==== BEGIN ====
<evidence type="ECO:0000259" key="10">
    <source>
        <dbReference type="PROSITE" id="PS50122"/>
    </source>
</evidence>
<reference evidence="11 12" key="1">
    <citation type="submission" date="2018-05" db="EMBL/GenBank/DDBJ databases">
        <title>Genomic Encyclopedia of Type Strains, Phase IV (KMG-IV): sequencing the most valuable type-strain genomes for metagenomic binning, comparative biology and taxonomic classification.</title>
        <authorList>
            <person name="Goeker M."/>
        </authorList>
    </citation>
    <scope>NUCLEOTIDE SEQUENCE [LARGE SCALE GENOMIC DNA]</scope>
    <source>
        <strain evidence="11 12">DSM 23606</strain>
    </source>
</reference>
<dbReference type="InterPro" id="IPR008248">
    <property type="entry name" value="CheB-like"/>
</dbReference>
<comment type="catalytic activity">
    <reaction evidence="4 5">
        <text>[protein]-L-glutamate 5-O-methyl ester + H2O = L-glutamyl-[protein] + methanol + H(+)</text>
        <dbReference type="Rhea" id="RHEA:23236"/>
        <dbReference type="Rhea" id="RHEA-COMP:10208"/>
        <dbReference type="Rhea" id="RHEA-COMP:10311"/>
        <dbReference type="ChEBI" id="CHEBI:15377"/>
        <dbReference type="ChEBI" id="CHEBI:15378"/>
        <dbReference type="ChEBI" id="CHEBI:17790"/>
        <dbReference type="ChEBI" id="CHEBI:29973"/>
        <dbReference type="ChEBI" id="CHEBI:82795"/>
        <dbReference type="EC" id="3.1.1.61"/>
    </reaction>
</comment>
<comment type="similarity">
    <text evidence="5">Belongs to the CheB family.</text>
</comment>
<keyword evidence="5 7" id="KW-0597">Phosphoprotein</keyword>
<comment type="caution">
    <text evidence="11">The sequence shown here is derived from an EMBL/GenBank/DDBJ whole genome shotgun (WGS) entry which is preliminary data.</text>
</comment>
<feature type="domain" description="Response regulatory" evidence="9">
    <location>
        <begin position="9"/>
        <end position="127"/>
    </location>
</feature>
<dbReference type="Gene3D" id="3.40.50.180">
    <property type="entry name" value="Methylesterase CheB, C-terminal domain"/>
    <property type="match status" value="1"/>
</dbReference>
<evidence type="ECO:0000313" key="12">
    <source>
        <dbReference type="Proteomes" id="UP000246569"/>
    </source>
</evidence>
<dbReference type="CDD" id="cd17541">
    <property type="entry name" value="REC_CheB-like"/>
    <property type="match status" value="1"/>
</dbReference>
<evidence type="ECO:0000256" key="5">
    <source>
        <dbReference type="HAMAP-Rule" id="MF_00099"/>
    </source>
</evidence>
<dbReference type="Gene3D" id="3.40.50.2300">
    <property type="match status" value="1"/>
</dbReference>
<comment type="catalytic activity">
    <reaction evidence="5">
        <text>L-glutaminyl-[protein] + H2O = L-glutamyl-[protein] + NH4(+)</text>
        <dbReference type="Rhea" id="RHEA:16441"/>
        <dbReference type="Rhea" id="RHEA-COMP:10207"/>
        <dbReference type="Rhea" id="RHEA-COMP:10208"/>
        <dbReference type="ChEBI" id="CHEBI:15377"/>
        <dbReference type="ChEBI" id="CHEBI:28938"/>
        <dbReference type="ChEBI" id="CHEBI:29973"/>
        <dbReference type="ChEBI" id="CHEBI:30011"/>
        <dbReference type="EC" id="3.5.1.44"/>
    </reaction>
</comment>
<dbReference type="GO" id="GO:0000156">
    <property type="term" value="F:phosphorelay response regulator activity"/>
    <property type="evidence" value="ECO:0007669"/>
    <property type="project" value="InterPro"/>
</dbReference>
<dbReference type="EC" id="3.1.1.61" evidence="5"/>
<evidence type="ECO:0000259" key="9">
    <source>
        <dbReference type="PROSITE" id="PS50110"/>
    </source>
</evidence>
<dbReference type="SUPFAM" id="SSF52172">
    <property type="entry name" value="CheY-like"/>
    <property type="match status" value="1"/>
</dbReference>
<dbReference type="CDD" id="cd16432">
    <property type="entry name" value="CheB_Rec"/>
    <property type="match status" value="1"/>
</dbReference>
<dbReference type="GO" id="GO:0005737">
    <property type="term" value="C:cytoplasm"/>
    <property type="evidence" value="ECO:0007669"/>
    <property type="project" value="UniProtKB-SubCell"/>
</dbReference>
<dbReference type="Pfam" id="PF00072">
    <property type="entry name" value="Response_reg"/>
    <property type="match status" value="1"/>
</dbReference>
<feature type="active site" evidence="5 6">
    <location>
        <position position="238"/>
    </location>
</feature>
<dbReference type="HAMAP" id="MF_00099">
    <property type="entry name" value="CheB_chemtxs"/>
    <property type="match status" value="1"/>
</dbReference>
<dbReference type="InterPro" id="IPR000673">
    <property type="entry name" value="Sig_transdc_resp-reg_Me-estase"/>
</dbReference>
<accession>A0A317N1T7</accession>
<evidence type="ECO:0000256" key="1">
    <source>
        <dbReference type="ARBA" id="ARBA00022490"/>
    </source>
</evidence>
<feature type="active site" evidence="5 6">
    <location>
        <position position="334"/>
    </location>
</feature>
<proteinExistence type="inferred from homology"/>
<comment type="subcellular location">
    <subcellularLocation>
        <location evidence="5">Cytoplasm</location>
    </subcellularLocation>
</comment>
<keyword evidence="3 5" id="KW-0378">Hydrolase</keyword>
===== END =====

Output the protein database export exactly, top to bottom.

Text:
<evidence type="ECO:0000259" key="10">
    <source>
        <dbReference type="PROSITE" id="PS50122"/>
    </source>
</evidence>
<reference evidence="11 12" key="1">
    <citation type="submission" date="2018-05" db="EMBL/GenBank/DDBJ databases">
        <title>Genomic Encyclopedia of Type Strains, Phase IV (KMG-IV): sequencing the most valuable type-strain genomes for metagenomic binning, comparative biology and taxonomic classification.</title>
        <authorList>
            <person name="Goeker M."/>
        </authorList>
    </citation>
    <scope>NUCLEOTIDE SEQUENCE [LARGE SCALE GENOMIC DNA]</scope>
    <source>
        <strain evidence="11 12">DSM 23606</strain>
    </source>
</reference>
<dbReference type="InterPro" id="IPR008248">
    <property type="entry name" value="CheB-like"/>
</dbReference>
<comment type="catalytic activity">
    <reaction evidence="4 5">
        <text>[protein]-L-glutamate 5-O-methyl ester + H2O = L-glutamyl-[protein] + methanol + H(+)</text>
        <dbReference type="Rhea" id="RHEA:23236"/>
        <dbReference type="Rhea" id="RHEA-COMP:10208"/>
        <dbReference type="Rhea" id="RHEA-COMP:10311"/>
        <dbReference type="ChEBI" id="CHEBI:15377"/>
        <dbReference type="ChEBI" id="CHEBI:15378"/>
        <dbReference type="ChEBI" id="CHEBI:17790"/>
        <dbReference type="ChEBI" id="CHEBI:29973"/>
        <dbReference type="ChEBI" id="CHEBI:82795"/>
        <dbReference type="EC" id="3.1.1.61"/>
    </reaction>
</comment>
<comment type="similarity">
    <text evidence="5">Belongs to the CheB family.</text>
</comment>
<keyword evidence="5 7" id="KW-0597">Phosphoprotein</keyword>
<comment type="caution">
    <text evidence="11">The sequence shown here is derived from an EMBL/GenBank/DDBJ whole genome shotgun (WGS) entry which is preliminary data.</text>
</comment>
<feature type="domain" description="Response regulatory" evidence="9">
    <location>
        <begin position="9"/>
        <end position="127"/>
    </location>
</feature>
<dbReference type="Gene3D" id="3.40.50.180">
    <property type="entry name" value="Methylesterase CheB, C-terminal domain"/>
    <property type="match status" value="1"/>
</dbReference>
<evidence type="ECO:0000313" key="12">
    <source>
        <dbReference type="Proteomes" id="UP000246569"/>
    </source>
</evidence>
<dbReference type="CDD" id="cd17541">
    <property type="entry name" value="REC_CheB-like"/>
    <property type="match status" value="1"/>
</dbReference>
<evidence type="ECO:0000256" key="5">
    <source>
        <dbReference type="HAMAP-Rule" id="MF_00099"/>
    </source>
</evidence>
<dbReference type="Gene3D" id="3.40.50.2300">
    <property type="match status" value="1"/>
</dbReference>
<comment type="catalytic activity">
    <reaction evidence="5">
        <text>L-glutaminyl-[protein] + H2O = L-glutamyl-[protein] + NH4(+)</text>
        <dbReference type="Rhea" id="RHEA:16441"/>
        <dbReference type="Rhea" id="RHEA-COMP:10207"/>
        <dbReference type="Rhea" id="RHEA-COMP:10208"/>
        <dbReference type="ChEBI" id="CHEBI:15377"/>
        <dbReference type="ChEBI" id="CHEBI:28938"/>
        <dbReference type="ChEBI" id="CHEBI:29973"/>
        <dbReference type="ChEBI" id="CHEBI:30011"/>
        <dbReference type="EC" id="3.5.1.44"/>
    </reaction>
</comment>
<dbReference type="GO" id="GO:0000156">
    <property type="term" value="F:phosphorelay response regulator activity"/>
    <property type="evidence" value="ECO:0007669"/>
    <property type="project" value="InterPro"/>
</dbReference>
<dbReference type="EC" id="3.1.1.61" evidence="5"/>
<evidence type="ECO:0000259" key="9">
    <source>
        <dbReference type="PROSITE" id="PS50110"/>
    </source>
</evidence>
<dbReference type="SUPFAM" id="SSF52172">
    <property type="entry name" value="CheY-like"/>
    <property type="match status" value="1"/>
</dbReference>
<dbReference type="CDD" id="cd16432">
    <property type="entry name" value="CheB_Rec"/>
    <property type="match status" value="1"/>
</dbReference>
<dbReference type="GO" id="GO:0005737">
    <property type="term" value="C:cytoplasm"/>
    <property type="evidence" value="ECO:0007669"/>
    <property type="project" value="UniProtKB-SubCell"/>
</dbReference>
<dbReference type="Pfam" id="PF00072">
    <property type="entry name" value="Response_reg"/>
    <property type="match status" value="1"/>
</dbReference>
<feature type="active site" evidence="5 6">
    <location>
        <position position="238"/>
    </location>
</feature>
<dbReference type="HAMAP" id="MF_00099">
    <property type="entry name" value="CheB_chemtxs"/>
    <property type="match status" value="1"/>
</dbReference>
<dbReference type="InterPro" id="IPR000673">
    <property type="entry name" value="Sig_transdc_resp-reg_Me-estase"/>
</dbReference>
<accession>A0A317N1T7</accession>
<evidence type="ECO:0000256" key="1">
    <source>
        <dbReference type="ARBA" id="ARBA00022490"/>
    </source>
</evidence>
<feature type="active site" evidence="5 6">
    <location>
        <position position="334"/>
    </location>
</feature>
<proteinExistence type="inferred from homology"/>
<comment type="subcellular location">
    <subcellularLocation>
        <location evidence="5">Cytoplasm</location>
    </subcellularLocation>
</comment>
<keyword evidence="3 5" id="KW-0378">Hydrolase</keyword>